Actress, Director, Host, and Producer Kristin West [Women in Horror Month 2022]


Photo credit: Theo & Juliet

Kristin West is making her mark on the genre and in the art world with quality work and a body-positive mind-set.

Please introduce yourself:
Hi! I am Kristin West. I am plus-sized body positive actress, director, host, and producer working in the horror genre. 

What is it that attracts you the horror genre for your chosen field of creative work?
Horror deals with fear and fear is only second to love in terms of motivating us. Fear is what advertisers and politicians use to manipulate us. Fear is powerful and to do powerful work in horror, you must be deeply in touch with your fears and the fears of others and swim in those depths. 

What are your passions, cinematic or otherwise?
When I am not working on horror movies, I read tarot. In fact, I have a livestreaming show on Pococha US that airs several times a week. I am keenly interested in archetypes, especially “negative” feminine archetypes, which are often seen as dark, fearful and foreboding. Exploring these chthonic female archetypes with unvarnished truth and compassion are part of my mission as an actress. 

Considering this is 2022, why do you think we still need a movement like Women in Horror Month? 
Until women have the same access to investment capital, we need Women in Horror Month. Let me break this down. The person or entity who has the money to make the movie makes the decisions. That person or studio then hires the director and other producers to create a vision. Until women have more access to investors, more access to funding to make movies, we will have less decision-making power and agency, relative to men. It’s not enough just to incubate women directorial talent and mentor them. Women must be funded, because money talks and money is the tool by which we execute decisions. 

What would you tell an up-and-coming creative in the world of horror who sees that being a woman/identifying as a woman as something that makes it so much more difficult at times? 
Resilience is key. Any artistic career, regardless of whether you identify as a male or female, is intense. You will face disappointments, losses and hopefully not abuse. You need excellent self-care and strong boundaries. At a particularly low point in my career, I chose to focus on celebrating the smallest of wins, and that buoyed me up to get to better times and opportunities.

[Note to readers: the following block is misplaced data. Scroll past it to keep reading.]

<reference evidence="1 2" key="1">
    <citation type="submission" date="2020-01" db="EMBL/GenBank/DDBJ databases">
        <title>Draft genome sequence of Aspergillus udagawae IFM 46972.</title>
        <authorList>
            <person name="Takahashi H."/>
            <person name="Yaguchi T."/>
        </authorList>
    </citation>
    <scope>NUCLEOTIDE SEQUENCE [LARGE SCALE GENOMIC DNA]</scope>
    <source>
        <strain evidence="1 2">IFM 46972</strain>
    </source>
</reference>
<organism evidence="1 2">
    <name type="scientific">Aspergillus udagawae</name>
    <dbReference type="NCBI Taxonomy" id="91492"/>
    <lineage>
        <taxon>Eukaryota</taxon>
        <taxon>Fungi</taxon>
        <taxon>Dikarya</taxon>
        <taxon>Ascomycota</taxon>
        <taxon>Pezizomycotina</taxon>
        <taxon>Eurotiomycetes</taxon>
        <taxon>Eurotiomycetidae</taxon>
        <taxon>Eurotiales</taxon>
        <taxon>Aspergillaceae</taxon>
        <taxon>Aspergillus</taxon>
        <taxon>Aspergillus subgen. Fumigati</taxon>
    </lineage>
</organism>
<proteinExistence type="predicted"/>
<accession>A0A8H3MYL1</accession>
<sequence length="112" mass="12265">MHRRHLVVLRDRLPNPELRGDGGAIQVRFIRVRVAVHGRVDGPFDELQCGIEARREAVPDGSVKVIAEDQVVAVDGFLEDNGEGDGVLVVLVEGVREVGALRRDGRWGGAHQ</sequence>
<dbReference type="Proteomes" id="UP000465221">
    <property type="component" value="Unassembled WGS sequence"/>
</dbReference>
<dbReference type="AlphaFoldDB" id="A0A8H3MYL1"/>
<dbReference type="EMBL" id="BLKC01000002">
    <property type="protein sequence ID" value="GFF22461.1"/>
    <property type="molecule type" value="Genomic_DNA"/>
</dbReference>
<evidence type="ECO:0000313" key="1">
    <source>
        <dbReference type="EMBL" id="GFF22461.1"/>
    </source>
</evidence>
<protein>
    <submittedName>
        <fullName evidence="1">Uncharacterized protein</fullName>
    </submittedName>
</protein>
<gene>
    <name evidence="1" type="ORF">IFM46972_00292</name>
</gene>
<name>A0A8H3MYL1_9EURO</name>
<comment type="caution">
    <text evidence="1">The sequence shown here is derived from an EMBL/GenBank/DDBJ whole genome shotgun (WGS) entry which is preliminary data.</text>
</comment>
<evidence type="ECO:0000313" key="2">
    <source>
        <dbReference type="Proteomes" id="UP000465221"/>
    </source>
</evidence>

What are your favorite bits of helpful advice that you have received about your work or your field?
A career in the arts is a marathon. It’s not a sprint. It’s a marathon of obstacle courses. It may take several years of hard, unseen, underappreciated work to achieve “overnight success”. 

In honor of celebrating Women in Horror Month, who do you believe viewers should keep an eye on in terms of the creative ladies in horror? 
Dana Olita— Dana is one of my favorite collaborators. Dana is a strong producer, comedian and screenwriter who writes strong female characters as a matter of course. Dana brings a mature woman’s perspective to all her work, which is desperately needed in all genres and especially horror. 

Anna Elena Pepe—Anna just started directing her own work, and I can’t wait to see what she brings to the horror space. Her acting chops are stellar too. An amazing woman, living and working in Europe and Los Angeles, her cosmopolitan perspective is compelling. 

Jessica Bennett—Jessica is a stunt coordinator, intimacy coordinator, an extraordinary actor, producer and director. She is the producer of the award-winning fan film “Never Hike Alone”. It’s an homage to “Friday the Thirteenth”. Jessica’s powerful perspective and advocacy for women both on and off camera is important, and she is at the forefront of creating safer spaces on sets all over the world. 

What do you have coming soon that you can talk to us about?
Check out my directorial debut, The Central Authority, out now on Tubi. It’s just finishing its festival run and is a fun, thoughtful horror comedy about live streamers vying for valuable goods and services in a pandemic-stricken world. 

I had the honor of having a fun but important role Richard Elfman’s latest opus, a vampire thriller, now in post. 

What do you hope to leave behind in your legacy as an artist?
I hope that future generations of horror fans enjoy horror cinema that’s intelligent, body positive and inclusive as a ripple effect of the work I am engaged in at this time. 

Pop them links to follow your work here:
The Central Authority
Join Me on Pococha
Collect My NFTs: 

Photo credit: Theo & Juliet